Art is a difficult thing to believe in these days. Even though I insist on writing, I often wonder, given the state of the world and particularly the country I live in, am I just hiding behind my art? Am I, as artists have so often been accused of being, simply egotistical, self-serving, and shallow for wanting to continue what I started when I was in fourth grade?
Of course, in all that time since fourth garde there were years that I didn’t write. There were years in which I berated myself for not having “discipline.” Also years in which I stabbed at writing something, and looked at my work and thought that it wasn’t “real writing.” It is as difficult now as it was then to believe that my art, that what I create, matters.
And that’s the thing, isn’t it? Art always has be clawed out of some sort of life. The intensity of the world may change but the messages don’t, or they haven’t changed in my life time anyway.
A few of the messages I have received during the span of my writing life:
Don’t quit your day job.
Read Proust, Faulkner, Nabokov, etc.etc.etc.
Read The New Yorker, The New York Times, The Atlantic, etc.etc.etc.
Get an MFA Teach in a college
Have a platform
Have a brand
Have something important to say
And so on.
I have two things pinned on the wall above my desk. One is a piece of paper that says, “Rise up and figure it out for yourself.” The other is a button that says, “Writing is Revolutionary.”
The “Rise Up” quote reminds me that no matter what sort of difficulty I am tangling with in my prose, I will have to figure it out for myself. No one hands you answers when you’re an artist.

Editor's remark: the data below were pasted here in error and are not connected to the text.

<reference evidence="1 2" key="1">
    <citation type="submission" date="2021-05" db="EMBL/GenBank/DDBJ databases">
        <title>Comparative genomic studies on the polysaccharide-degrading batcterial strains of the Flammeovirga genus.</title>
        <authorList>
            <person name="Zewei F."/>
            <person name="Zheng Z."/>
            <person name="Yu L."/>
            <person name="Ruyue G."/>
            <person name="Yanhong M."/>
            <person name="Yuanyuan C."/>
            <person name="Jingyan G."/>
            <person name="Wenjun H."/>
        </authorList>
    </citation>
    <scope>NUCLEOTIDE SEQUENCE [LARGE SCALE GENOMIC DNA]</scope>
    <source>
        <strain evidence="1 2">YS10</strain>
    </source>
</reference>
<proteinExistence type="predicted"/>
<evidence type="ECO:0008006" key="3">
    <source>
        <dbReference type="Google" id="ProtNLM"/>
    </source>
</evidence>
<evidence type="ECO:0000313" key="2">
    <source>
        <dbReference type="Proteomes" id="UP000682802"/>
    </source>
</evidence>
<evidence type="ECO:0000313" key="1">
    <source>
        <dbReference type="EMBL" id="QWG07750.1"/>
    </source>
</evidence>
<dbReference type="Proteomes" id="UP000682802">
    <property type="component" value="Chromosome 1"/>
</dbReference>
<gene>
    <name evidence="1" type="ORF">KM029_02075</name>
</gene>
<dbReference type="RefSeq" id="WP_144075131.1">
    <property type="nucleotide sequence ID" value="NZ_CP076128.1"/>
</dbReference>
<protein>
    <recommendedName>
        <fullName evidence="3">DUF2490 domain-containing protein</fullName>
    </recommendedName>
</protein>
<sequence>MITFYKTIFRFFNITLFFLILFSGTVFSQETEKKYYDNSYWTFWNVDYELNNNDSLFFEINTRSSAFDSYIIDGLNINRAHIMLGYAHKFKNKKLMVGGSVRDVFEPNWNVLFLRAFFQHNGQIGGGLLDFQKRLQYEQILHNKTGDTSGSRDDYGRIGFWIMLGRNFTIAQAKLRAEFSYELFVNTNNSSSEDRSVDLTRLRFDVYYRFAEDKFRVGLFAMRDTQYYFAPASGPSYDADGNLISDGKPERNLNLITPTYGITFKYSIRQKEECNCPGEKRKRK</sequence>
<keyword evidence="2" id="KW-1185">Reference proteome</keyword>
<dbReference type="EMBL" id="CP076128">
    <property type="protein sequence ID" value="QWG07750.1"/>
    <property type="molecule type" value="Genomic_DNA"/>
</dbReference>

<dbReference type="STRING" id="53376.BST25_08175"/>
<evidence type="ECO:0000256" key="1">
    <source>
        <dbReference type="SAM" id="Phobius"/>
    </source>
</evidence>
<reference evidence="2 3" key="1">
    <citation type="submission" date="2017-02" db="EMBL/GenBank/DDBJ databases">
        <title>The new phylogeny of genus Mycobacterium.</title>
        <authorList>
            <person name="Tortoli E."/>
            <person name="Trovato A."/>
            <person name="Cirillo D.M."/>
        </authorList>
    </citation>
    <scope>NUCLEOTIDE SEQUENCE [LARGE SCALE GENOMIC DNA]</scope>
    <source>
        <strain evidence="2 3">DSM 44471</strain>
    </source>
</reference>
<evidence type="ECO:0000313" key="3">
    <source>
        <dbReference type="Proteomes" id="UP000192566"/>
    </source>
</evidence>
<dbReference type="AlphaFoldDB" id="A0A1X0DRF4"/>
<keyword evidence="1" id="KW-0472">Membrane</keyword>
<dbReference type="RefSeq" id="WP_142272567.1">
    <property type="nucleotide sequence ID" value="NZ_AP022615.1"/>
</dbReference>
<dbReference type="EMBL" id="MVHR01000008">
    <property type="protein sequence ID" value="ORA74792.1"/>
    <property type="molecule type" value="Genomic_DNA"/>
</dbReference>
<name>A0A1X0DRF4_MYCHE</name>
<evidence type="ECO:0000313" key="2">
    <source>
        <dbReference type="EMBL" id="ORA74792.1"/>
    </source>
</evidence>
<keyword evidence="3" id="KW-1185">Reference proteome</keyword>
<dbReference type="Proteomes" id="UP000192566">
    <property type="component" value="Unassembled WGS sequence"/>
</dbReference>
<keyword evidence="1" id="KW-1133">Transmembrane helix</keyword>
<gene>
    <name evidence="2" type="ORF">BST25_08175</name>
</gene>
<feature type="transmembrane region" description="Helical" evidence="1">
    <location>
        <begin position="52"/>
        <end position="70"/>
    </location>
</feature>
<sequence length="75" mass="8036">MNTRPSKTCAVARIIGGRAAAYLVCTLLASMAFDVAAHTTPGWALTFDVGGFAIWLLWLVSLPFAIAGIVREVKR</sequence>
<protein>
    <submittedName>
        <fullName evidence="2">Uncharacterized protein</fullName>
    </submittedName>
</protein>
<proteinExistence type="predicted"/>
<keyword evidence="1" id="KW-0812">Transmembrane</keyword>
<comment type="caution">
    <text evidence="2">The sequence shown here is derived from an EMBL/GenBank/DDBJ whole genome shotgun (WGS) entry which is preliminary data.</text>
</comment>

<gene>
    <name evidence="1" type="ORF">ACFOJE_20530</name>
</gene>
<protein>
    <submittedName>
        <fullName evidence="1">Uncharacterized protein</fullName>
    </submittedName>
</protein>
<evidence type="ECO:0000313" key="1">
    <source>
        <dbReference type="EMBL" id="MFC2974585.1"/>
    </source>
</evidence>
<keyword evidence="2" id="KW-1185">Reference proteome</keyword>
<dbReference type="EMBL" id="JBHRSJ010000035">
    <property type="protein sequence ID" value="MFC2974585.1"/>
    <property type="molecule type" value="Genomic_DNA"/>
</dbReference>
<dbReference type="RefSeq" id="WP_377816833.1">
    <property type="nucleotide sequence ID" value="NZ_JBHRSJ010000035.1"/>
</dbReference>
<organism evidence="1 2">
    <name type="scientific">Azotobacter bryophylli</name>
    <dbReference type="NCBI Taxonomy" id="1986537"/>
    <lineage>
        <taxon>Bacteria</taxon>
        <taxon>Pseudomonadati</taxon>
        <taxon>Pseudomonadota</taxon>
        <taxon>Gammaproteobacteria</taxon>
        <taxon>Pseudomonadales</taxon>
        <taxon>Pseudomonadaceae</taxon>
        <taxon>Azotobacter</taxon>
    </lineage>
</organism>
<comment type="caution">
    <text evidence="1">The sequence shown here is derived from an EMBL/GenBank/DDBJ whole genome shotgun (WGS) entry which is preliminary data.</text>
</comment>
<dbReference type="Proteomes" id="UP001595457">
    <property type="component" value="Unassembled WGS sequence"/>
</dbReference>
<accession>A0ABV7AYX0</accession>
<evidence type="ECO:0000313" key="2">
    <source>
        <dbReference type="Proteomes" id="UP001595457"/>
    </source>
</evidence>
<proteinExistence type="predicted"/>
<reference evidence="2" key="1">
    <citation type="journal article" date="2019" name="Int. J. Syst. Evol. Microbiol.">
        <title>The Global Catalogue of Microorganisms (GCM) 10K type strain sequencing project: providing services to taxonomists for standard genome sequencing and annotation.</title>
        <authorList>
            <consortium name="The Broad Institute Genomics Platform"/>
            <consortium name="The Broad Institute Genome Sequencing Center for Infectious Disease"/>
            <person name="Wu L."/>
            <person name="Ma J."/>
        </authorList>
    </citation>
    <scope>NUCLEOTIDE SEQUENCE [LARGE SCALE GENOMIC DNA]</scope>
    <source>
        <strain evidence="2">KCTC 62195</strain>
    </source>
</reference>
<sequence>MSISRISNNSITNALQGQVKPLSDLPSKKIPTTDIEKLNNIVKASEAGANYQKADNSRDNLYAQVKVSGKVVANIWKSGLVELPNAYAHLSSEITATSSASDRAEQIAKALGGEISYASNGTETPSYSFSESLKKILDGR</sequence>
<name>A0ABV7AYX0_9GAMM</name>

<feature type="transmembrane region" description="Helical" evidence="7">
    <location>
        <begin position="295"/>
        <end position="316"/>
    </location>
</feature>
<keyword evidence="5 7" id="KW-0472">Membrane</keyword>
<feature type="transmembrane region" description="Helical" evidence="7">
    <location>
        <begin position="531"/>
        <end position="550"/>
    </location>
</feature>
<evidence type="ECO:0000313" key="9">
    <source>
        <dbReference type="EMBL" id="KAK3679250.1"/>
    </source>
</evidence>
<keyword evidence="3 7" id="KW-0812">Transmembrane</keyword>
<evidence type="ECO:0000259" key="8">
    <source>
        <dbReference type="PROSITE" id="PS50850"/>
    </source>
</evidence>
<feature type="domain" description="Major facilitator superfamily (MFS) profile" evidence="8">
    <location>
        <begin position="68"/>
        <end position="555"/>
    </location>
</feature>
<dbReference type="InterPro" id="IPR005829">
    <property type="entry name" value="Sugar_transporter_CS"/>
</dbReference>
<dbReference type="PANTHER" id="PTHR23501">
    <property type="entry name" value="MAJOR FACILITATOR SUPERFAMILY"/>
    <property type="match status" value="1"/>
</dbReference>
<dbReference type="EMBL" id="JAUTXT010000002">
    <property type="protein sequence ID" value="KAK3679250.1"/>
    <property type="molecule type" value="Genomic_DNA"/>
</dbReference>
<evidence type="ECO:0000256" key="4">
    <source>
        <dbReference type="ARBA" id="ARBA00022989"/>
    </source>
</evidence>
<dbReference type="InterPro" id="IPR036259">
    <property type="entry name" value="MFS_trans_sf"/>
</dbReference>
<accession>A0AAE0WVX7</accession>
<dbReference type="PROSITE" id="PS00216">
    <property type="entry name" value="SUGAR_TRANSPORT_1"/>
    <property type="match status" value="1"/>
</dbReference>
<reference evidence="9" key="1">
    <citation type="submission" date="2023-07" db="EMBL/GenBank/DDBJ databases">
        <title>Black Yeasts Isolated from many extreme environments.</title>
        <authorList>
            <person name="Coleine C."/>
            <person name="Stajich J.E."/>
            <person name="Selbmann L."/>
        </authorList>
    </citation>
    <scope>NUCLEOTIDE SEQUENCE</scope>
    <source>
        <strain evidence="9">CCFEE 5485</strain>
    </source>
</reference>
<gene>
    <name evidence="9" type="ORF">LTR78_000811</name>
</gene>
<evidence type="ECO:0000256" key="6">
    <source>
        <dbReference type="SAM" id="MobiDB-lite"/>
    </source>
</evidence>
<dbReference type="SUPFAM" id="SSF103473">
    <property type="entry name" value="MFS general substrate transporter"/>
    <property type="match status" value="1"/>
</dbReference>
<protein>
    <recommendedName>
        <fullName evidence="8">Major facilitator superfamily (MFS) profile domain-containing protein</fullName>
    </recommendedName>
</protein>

And the button, “Writing is Revolutionary,” reminds me that to carve out any sort of creative life is an act of rebellion. To insist on time to create, to insist on quiet and spaciousness, to clear psychic space for art are all acts that go against the grain. They are revolutionary, no matter what audience the art reaches or doesn’t reach.
If an artist reaches some sort of national recognition for her work, her stubborn insistence on creating time and space for herself is often labeled as brilliance. But don’t expect it while working alone in your studio. In fact, don’t expect it at all. Or even yearn for it. To do so will surely throw you off the rails of the track you must doggedly stay on. Most artists are simply dogged.
Art, in the end, publicly appreciated or not, is a gamble. Art is a crap shoot. Art is betting on the horse with the lame leg ridden by the 300 pound jockey. There’s not a chance of winning, but still, isn’t that jockey, that limping horse beautiful? Don’t they stand out? Did anything stop them from being in the race?